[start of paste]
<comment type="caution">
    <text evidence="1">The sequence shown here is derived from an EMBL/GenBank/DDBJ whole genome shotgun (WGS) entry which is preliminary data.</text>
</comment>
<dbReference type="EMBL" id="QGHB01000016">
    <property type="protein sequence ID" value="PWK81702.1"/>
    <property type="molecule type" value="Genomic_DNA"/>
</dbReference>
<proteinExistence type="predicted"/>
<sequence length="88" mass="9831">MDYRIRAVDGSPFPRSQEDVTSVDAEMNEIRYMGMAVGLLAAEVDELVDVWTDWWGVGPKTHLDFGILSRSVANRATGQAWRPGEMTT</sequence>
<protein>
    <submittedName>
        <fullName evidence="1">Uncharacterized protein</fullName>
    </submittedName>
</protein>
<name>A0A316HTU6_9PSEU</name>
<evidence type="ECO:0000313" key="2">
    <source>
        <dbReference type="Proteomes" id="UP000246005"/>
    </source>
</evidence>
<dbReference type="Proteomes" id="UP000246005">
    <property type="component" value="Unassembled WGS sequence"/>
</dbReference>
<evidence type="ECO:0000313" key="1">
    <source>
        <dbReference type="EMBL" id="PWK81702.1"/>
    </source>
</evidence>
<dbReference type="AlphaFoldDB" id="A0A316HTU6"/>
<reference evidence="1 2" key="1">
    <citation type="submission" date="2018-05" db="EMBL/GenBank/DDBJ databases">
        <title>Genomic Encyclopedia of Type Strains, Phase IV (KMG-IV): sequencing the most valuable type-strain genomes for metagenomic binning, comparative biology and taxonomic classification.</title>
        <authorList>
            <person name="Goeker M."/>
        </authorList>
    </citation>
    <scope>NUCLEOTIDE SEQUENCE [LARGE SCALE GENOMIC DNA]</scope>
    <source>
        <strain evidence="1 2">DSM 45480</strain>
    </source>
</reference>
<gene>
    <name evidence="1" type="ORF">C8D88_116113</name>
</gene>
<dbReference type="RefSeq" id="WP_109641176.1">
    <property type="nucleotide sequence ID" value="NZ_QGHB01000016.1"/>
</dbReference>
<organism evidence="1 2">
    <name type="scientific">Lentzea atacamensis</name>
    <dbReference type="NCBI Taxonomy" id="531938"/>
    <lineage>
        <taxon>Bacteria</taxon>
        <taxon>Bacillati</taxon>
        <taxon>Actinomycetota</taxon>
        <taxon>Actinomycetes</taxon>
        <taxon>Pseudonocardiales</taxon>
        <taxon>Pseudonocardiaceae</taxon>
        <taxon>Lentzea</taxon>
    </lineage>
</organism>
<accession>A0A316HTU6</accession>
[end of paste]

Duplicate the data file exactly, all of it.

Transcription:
<comment type="caution">
    <text evidence="1">The sequence shown here is derived from an EMBL/GenBank/DDBJ whole genome shotgun (WGS) entry which is preliminary data.</text>
</comment>
<dbReference type="EMBL" id="QGHB01000016">
    <property type="protein sequence ID" value="PWK81702.1"/>
    <property type="molecule type" value="Genomic_DNA"/>
</dbReference>
<proteinExistence type="predicted"/>
<sequence length="88" mass="9831">MDYRIRAVDGSPFPRSQEDVTSVDAEMNEIRYMGMAVGLLAAEVDELVDVWTDWWGVGPKTHLDFGILSRSVANRATGQAWRPGEMTT</sequence>
<protein>
    <submittedName>
        <fullName evidence="1">Uncharacterized protein</fullName>
    </submittedName>
</protein>
<name>A0A316HTU6_9PSEU</name>
<evidence type="ECO:0000313" key="2">
    <source>
        <dbReference type="Proteomes" id="UP000246005"/>
    </source>
</evidence>
<dbReference type="Proteomes" id="UP000246005">
    <property type="component" value="Unassembled WGS sequence"/>
</dbReference>
<evidence type="ECO:0000313" key="1">
    <source>
        <dbReference type="EMBL" id="PWK81702.1"/>
    </source>
</evidence>
<dbReference type="AlphaFoldDB" id="A0A316HTU6"/>
<reference evidence="1 2" key="1">
    <citation type="submission" date="2018-05" db="EMBL/GenBank/DDBJ databases">
        <title>Genomic Encyclopedia of Type Strains, Phase IV (KMG-IV): sequencing the most valuable type-strain genomes for metagenomic binning, comparative biology and taxonomic classification.</title>
        <authorList>
            <person name="Goeker M."/>
        </authorList>
    </citation>
    <scope>NUCLEOTIDE SEQUENCE [LARGE SCALE GENOMIC DNA]</scope>
    <source>
        <strain evidence="1 2">DSM 45480</strain>
    </source>
</reference>
<gene>
    <name evidence="1" type="ORF">C8D88_116113</name>
</gene>
<dbReference type="RefSeq" id="WP_109641176.1">
    <property type="nucleotide sequence ID" value="NZ_QGHB01000016.1"/>
</dbReference>
<organism evidence="1 2">
    <name type="scientific">Lentzea atacamensis</name>
    <dbReference type="NCBI Taxonomy" id="531938"/>
    <lineage>
        <taxon>Bacteria</taxon>
        <taxon>Bacillati</taxon>
        <taxon>Actinomycetota</taxon>
        <taxon>Actinomycetes</taxon>
        <taxon>Pseudonocardiales</taxon>
        <taxon>Pseudonocardiaceae</taxon>
        <taxon>Lentzea</taxon>
    </lineage>
</organism>
<accession>A0A316HTU6</accession>